The regional scenarios document the possible impacts on emissions and air quality initiated by potential changes to policies on transportation, technology, fuel, and mobility systems during the upcoming decades. The intention of these scenarios is to show stakeholders that the implementation of sustainable policies plays a critical role in ensuring projected emissions do not become a reality (WEC, 2011).

The objective of this activity is to provide a source of information on current emissions projections and present scenarios for sustainable urban transport and climate change in Latin America and their potential impacts. These initially focus on Argentina, Brazil and Mexico.

2. Regional CO2 Emissions from Transportation

A study carried out by the World Energy Council examined two distinct models on transport scenarios “Freeway" and "Tollway” in order to evaluate the approach of government intervention in regulating future transport markets. The “Freeway” scenario assumes business-as-usual policies with little intervention to promote sustainable development.  The “Tollway” scenario shows the impacts of a sustainable development policy that emphasizes energy efficienc and public transport, lowers growth rates of vehicle ownership, assumes a certain level of hybrid and CNG vehicles entering the market, and other proven policy options. In the Tollway model governments decide to work to promote cleaner technologies and adopt low carbon policies.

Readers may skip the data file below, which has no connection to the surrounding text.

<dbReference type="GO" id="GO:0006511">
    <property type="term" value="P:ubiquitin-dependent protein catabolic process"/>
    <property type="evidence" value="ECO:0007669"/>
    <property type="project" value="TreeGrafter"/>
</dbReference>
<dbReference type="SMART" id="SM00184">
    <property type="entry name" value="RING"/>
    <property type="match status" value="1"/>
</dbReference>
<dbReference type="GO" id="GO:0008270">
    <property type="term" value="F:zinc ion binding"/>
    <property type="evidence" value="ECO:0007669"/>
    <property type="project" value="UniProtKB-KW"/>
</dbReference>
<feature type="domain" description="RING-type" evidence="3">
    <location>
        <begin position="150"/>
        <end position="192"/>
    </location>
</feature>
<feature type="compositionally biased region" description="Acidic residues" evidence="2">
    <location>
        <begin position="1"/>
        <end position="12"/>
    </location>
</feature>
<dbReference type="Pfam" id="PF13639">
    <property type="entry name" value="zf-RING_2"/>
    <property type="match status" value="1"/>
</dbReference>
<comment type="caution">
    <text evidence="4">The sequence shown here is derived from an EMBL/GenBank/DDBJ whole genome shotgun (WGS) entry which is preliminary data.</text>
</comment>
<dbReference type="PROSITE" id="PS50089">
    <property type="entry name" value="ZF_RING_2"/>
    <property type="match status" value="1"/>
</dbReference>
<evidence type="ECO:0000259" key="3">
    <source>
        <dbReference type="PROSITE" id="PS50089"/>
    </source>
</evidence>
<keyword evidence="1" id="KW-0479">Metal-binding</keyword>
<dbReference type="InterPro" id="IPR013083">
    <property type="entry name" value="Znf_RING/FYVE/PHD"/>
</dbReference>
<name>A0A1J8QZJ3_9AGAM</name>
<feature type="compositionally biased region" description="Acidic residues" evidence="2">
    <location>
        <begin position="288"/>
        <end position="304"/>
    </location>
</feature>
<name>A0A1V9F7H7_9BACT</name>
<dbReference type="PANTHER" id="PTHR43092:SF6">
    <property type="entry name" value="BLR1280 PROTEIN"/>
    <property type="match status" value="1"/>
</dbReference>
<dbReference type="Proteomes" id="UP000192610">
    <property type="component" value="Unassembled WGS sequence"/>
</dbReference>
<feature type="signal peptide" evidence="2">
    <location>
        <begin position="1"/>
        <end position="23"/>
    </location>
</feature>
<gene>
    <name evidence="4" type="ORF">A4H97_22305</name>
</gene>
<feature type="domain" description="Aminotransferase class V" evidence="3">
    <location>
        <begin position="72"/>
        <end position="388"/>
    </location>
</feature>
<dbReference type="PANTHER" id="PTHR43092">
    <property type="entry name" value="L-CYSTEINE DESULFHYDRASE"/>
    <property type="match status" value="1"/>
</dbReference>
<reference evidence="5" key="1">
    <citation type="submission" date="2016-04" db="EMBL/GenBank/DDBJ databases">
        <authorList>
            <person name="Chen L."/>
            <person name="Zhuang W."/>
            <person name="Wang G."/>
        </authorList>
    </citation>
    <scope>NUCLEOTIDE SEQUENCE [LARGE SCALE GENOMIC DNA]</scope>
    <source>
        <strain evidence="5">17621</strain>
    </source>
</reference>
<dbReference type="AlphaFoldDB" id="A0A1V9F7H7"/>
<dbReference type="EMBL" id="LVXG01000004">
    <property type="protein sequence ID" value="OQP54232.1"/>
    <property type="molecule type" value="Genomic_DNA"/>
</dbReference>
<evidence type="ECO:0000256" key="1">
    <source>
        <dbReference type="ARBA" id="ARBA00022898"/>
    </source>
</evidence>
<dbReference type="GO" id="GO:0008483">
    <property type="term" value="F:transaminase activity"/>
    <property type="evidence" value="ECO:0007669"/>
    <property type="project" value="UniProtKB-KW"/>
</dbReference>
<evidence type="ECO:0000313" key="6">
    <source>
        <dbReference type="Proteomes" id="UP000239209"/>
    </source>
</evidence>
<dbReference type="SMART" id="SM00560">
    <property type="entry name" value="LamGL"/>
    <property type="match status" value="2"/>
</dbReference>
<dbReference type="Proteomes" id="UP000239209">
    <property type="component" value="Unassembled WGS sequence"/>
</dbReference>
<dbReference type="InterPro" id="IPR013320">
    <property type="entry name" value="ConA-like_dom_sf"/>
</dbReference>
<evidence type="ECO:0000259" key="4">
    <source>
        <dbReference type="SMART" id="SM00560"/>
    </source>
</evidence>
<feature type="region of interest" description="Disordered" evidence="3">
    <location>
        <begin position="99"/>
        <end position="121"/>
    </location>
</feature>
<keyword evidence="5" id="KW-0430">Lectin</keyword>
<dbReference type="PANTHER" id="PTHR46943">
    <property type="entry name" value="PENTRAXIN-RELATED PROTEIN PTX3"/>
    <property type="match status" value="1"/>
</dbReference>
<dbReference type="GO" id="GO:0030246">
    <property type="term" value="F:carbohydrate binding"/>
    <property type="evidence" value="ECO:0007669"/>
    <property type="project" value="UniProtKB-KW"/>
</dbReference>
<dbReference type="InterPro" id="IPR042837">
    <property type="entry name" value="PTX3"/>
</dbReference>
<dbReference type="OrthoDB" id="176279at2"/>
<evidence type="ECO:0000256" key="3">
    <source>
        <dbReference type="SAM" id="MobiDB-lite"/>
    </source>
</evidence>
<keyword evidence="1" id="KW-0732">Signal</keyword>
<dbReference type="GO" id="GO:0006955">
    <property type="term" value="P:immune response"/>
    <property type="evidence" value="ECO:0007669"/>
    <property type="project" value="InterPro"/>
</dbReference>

Mexico and Brazil are the two highest emitters of CO2 in the Latin American region.  In this section they are included in the figures separately, with the rest of the Latin American countries included within one category “Rest of the Region”.

The Latin American region, though poised for growth, faces significant economic and resource challenges.  Unless regional leaders plan for the future in their policymaking, regional CO2 emissions will more than double from current levels by 2050.  More disturbing, however, is the fact that increasing motorization rates, a side effect of economic development, could lead to large increases in energy use and oil dependence.

Regional CO2 with "business as usual" policies (millions of tons/year)

Source: International Energy Agency (IEA, 2011), and World Energy Council (WEC, 2011).

 

Regional CO2 Emissions with emission reduction policies (millions of tons/year)

Source: International Energy Agency (IEA, 2011), and World Energy Council (WEC, 2011).